A Thread in the 'Wait' State will have its Quantum decremented by 1 Unit per Clock Interrupt. So a Thread in the 'Wait' State will have a total of 6 Quantum Units and it is decremented by 1 Quantum Unit per Clock Interrupt. The reason to deduct 1 Quantum Unit per Clock Interrupt is that the Thread in the 'Wait' State has a potential to switch to a 'Running' State and can utilize any available Quantum to run. If it does not switch to 'Running' State, but remains in the 'Wait' State, its Quantum is decremented by 1 Unit and eventually its Quantum ends.

    sec_ware, was the above interpretation correct?

    From what I've been reading, a Process has a Base Priority Class [Real-Time, High, Above Normal, Normal, Below Normal, and Idle]. Threads, inherit the Process Base Priority. Threads also have Current Priority.

    In your reply, under 'Incorporating Priorities To The Picture' heading:

    I, understood the different Thread Priority Levels. But, How did you derive the different ranges for Threads and how were you able to calculate the Base-Values?

    Also, if I might, lets say a Process has a Base Priority Class of for example, Above Normal. What Numeric Value does it translate to? Will it be the value for Thread's Base Priority? What would be the Thread's Current Priority?

    BTW, I'm planning to buy the book on Windows Internals. Now, I'm not much of a Programmer. Will you still recommend me to buy the Windows System Programming book? I'm thinking of learning C. Will I be able to code "C" on a Microsoft OS and be able to use Windows Functions?

    ThankYou.
    -We May Need To Solve Problems Not By Removing The Cause, But By Designing The Way Forward Even If The Cause Remains In Place-

    Edward de Bono

  7. #7
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    Hi

    I would say that your interpretation is correct. I'd like to comment on one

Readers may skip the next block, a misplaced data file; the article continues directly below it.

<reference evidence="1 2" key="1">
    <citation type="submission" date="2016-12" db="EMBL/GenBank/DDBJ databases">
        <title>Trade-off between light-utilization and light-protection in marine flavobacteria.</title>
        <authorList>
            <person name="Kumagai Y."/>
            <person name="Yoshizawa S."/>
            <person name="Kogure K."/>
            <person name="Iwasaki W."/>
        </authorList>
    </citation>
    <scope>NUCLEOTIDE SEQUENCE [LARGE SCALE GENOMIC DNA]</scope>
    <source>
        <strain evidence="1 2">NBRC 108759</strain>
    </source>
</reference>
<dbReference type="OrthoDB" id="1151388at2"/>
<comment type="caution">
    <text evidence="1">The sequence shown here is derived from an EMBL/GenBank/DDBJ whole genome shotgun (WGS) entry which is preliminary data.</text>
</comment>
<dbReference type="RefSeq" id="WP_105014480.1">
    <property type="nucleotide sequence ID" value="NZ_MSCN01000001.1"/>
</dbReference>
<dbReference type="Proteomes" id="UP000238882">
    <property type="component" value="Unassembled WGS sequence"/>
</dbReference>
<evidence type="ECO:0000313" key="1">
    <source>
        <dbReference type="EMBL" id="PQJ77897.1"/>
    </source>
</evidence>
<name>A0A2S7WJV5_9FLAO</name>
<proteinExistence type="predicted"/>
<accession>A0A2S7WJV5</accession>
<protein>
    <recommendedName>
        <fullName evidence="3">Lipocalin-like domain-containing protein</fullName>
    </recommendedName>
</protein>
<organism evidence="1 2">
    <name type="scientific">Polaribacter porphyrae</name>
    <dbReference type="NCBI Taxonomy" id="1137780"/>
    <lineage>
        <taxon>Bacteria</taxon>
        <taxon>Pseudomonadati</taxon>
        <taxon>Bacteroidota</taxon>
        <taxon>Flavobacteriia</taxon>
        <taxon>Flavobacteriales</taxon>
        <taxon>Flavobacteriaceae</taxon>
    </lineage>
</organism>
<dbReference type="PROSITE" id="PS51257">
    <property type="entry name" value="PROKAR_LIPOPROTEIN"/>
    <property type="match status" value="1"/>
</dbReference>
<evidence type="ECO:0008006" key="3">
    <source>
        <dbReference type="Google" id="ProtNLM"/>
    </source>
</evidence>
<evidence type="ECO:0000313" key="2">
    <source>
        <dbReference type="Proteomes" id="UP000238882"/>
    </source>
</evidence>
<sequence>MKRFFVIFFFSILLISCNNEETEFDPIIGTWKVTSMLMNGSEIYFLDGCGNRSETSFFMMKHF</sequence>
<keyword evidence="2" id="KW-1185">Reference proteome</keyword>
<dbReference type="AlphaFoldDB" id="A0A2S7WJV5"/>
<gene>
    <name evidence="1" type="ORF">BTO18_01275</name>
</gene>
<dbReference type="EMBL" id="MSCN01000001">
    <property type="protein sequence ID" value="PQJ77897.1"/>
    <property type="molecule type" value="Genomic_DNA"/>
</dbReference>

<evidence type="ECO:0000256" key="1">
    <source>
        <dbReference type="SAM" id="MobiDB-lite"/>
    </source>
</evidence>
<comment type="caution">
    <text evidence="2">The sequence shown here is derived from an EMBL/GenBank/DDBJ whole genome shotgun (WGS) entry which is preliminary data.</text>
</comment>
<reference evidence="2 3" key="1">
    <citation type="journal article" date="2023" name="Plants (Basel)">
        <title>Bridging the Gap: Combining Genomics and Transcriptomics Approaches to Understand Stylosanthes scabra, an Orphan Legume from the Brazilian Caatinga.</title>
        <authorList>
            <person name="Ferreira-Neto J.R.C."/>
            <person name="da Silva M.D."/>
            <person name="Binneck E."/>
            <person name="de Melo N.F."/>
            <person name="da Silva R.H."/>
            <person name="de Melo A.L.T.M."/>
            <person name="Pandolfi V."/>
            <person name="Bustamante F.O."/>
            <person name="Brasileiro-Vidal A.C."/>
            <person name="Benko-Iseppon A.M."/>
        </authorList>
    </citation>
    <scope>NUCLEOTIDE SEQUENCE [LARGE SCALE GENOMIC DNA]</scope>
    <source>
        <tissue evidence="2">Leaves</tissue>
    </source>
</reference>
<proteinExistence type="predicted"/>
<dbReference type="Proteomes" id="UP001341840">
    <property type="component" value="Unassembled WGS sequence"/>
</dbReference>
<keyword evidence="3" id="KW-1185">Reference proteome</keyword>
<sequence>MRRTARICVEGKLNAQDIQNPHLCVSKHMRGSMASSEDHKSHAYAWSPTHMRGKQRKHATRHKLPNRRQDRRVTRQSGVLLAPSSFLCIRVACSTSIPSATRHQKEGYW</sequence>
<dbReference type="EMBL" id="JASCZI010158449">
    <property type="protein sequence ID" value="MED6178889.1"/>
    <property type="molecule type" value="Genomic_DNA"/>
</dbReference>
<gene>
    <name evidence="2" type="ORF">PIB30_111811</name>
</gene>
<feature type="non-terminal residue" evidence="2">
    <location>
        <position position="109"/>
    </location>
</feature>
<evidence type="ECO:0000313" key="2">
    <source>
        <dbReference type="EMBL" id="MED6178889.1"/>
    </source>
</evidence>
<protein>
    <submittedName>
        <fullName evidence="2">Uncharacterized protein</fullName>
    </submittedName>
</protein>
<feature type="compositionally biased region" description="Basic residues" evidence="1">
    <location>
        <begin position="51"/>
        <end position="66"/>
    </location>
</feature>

small point: when a thread is exiting the wait state, it actually becomes
    "ready" in principle - in a few cases, e.g. its priority is high enough,
    which is possible due to "priority boosts", the thread runs immediately.
    However, the overall situtaion is even more complicated


    A more refined view on the priorities (base level) is available at microsoft[1].
    The combination of the process priority class (6 types) and the thread priority
    (7 types) will result in the thread base priority number (0/1-31).


    The thread current priority is initially equal the base priority. However,
    there are various situations, where a priority boost or reduction is necessary.
    Thus, the thread current priority is subject to changes, but usually does not
    exceed 15.



    If you are not a programmer, do not buy windows system programming. Stick to
    windows internals. But your question shows something important:
    learning a programming language is a simple thing - it is much harder to
    get an overview about all the classes, functions, ... which are available,
    either in the microsoft world or another. To make the point more clear: